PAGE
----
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Sat, Mar 31, 2001 - Page 2 News List

Warriors of a new generation

About twenty young politicians who came of age during the student movements of the 1980s and '90s are running in the DPP primary for the year-end legislative elections. Some are already legislators, while others are seeking to enter the legislature for the first time. All are considered bright, are well-educated and share a common aim: to help improve the quality of the legislative process. Staff reporter Lin Mei-chun spoke to three of the most prominent

"It was quite a natural choice for me because I was interested in nothing else but fighting for the benefits of the under-privileged," said Lee.

A few years after his involvement in the labor movement, he was elected to become a National Assembly deputy in 1991. Since entering the political area, he has gotten reputation for subtlety of thought and deft in political skills. Following two terms in the National Assembly, he was elected a lawmaker in 1998.

When questioned about how he coped with the pressure from voters concerning his dovish stance on the Fourth Power Plant project -- he had appealed to the ruling DPP to take into account its political weakness in a legislature dominated by the opposition -- the lawmaker, seeking his second term, responded honestly.

"Our political forefathers -- the Formosa generation -- risked their lives to uphold their beliefs. Politicians can't simply be obsessed about votes. They should have the guts to hold firmly to their principles and also constantly examine whether their words and deeds are right," Lee said.

Liu I-te

Known for his extreme measures in fighting for a more democratic campus, 40-year-old Liu I-te, the former National Assembly deputy and now the director of the DPP's Department of Organizational Development, was considered one of the first trailblazers in the student movement of the early 1980s.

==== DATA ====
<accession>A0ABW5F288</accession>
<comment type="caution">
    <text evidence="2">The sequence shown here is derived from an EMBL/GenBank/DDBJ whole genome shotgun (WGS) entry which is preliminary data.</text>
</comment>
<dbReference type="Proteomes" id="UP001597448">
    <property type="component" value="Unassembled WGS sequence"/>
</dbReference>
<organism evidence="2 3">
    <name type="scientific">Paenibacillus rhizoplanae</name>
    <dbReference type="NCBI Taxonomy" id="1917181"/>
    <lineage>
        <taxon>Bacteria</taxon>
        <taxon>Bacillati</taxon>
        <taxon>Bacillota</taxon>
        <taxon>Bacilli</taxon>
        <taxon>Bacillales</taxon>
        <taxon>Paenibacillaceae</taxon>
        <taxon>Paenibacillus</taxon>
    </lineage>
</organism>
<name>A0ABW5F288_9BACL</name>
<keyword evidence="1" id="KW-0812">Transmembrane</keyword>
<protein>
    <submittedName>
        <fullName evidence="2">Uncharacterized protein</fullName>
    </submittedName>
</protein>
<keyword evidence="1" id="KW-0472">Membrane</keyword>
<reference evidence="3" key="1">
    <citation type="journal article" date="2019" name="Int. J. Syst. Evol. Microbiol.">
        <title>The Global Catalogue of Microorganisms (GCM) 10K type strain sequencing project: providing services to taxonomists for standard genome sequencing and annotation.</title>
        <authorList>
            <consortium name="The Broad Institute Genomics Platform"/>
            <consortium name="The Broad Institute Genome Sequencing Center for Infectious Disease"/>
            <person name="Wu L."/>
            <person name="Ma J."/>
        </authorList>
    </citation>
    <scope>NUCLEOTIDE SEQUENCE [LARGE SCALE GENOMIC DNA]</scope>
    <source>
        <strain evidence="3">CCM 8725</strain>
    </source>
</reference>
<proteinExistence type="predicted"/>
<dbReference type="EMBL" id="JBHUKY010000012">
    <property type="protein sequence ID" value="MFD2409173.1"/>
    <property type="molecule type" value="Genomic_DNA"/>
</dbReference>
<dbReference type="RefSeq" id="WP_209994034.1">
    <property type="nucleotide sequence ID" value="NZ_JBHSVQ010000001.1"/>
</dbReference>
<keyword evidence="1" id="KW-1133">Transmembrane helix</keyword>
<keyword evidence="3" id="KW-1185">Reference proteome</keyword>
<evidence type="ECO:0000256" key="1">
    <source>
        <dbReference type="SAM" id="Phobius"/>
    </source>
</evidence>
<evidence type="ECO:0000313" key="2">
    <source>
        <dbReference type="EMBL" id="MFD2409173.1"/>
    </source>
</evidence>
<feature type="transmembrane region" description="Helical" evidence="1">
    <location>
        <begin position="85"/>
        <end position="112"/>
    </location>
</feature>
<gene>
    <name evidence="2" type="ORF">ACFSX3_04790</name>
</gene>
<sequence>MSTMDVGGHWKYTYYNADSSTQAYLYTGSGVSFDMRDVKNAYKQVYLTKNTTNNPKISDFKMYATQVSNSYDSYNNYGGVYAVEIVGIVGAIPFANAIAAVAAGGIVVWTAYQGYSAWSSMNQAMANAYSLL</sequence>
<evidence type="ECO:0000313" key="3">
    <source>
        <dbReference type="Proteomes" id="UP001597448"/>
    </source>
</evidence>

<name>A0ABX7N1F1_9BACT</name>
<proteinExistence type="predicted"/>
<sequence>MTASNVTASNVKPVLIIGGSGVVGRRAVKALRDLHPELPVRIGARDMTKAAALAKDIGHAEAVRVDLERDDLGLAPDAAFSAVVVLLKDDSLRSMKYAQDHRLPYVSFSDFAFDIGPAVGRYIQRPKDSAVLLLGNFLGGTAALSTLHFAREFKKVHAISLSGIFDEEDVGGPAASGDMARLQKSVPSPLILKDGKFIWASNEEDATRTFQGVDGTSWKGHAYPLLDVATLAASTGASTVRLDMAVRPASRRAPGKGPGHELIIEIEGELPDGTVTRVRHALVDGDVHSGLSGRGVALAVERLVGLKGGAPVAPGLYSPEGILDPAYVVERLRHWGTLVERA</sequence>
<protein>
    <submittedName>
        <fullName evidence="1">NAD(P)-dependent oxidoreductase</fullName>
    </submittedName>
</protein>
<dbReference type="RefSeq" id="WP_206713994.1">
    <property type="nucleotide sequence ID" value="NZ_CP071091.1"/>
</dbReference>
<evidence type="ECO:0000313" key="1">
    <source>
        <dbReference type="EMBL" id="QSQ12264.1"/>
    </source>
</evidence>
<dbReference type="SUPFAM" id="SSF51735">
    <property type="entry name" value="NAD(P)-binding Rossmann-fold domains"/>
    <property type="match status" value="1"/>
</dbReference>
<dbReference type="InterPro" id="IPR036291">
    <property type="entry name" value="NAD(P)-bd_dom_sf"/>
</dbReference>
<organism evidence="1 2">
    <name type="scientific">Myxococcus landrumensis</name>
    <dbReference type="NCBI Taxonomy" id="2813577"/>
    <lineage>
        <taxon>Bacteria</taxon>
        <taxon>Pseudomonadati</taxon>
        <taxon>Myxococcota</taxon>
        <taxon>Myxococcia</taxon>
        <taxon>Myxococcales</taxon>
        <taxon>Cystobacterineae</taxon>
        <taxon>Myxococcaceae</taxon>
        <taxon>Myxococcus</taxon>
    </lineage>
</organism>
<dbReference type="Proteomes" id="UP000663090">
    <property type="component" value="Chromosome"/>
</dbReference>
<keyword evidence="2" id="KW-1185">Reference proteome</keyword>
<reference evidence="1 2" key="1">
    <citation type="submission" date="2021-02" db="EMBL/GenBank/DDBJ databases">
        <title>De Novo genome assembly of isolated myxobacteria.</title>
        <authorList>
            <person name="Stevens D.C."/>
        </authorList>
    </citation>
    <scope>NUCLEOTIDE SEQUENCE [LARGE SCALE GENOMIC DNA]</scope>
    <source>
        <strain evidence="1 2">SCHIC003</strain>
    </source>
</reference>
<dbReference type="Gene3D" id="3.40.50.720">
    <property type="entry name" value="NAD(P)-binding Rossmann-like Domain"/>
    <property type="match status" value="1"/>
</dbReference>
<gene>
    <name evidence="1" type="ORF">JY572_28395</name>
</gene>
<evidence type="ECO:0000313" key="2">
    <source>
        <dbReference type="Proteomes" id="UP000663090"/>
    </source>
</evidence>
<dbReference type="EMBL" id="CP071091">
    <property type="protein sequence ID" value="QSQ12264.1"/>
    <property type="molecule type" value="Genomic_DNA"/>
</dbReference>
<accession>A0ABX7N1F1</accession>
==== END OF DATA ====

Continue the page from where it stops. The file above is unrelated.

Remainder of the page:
"Liu was a charismatic and strategic leader," said Lee Wen-chung, commenting on the days when he and his longtime friend battled together for students' rights.

"Not intimidated by any penalization, Liu would resort to more drastic measures, such as mounting posters or painting words of protest to challenge the school's bureaucracy. At a time when espousing Taiwanese independence was a taboo subject in society, Liu was daring enough to openly advocate the idea at school."

Wreathed in smiles, Liu was proud of being a staunch protester as a student.

"The school administration suspended our club, which was organized to denounce unreasonable systems, and banned our magazines -- a primary avenue to disseminate our ideas. But nothing stopped me. I attracted more and more followers instead, with whom I teamed up to pursue our objectives," Liu said.

When asked what drew him to be involved in the democracy movement, Liu recalled a traumatizing experience he underwent in Chiayi Senior High School.

"One time I initiated a discussion concerning the corruption case of a local politician in class. Unexpectedly, a classmate who said I was attempting to spread anti-government remarks, tipped the school authorities off about me. I consequently got slapped in the face by a military instructor for refusing to write a confession letter," he said.

"It was a significant event in my life because I was furious for having being reprimanded when I had done nothing wrong. My interests shifted as a result, and incited the rebellious side of me. After originally opting to study medicine, I decided to major in social science instead in the hope of creating change in a society that lacked justice."

During the years he worked towards the goal of Taiwan's democratization, Liu stood out for his ethnic background as a mainlander, as the movement was viewed more of a choice for Taiwanese -- the exploited group under an administration dominated by mainlanders.

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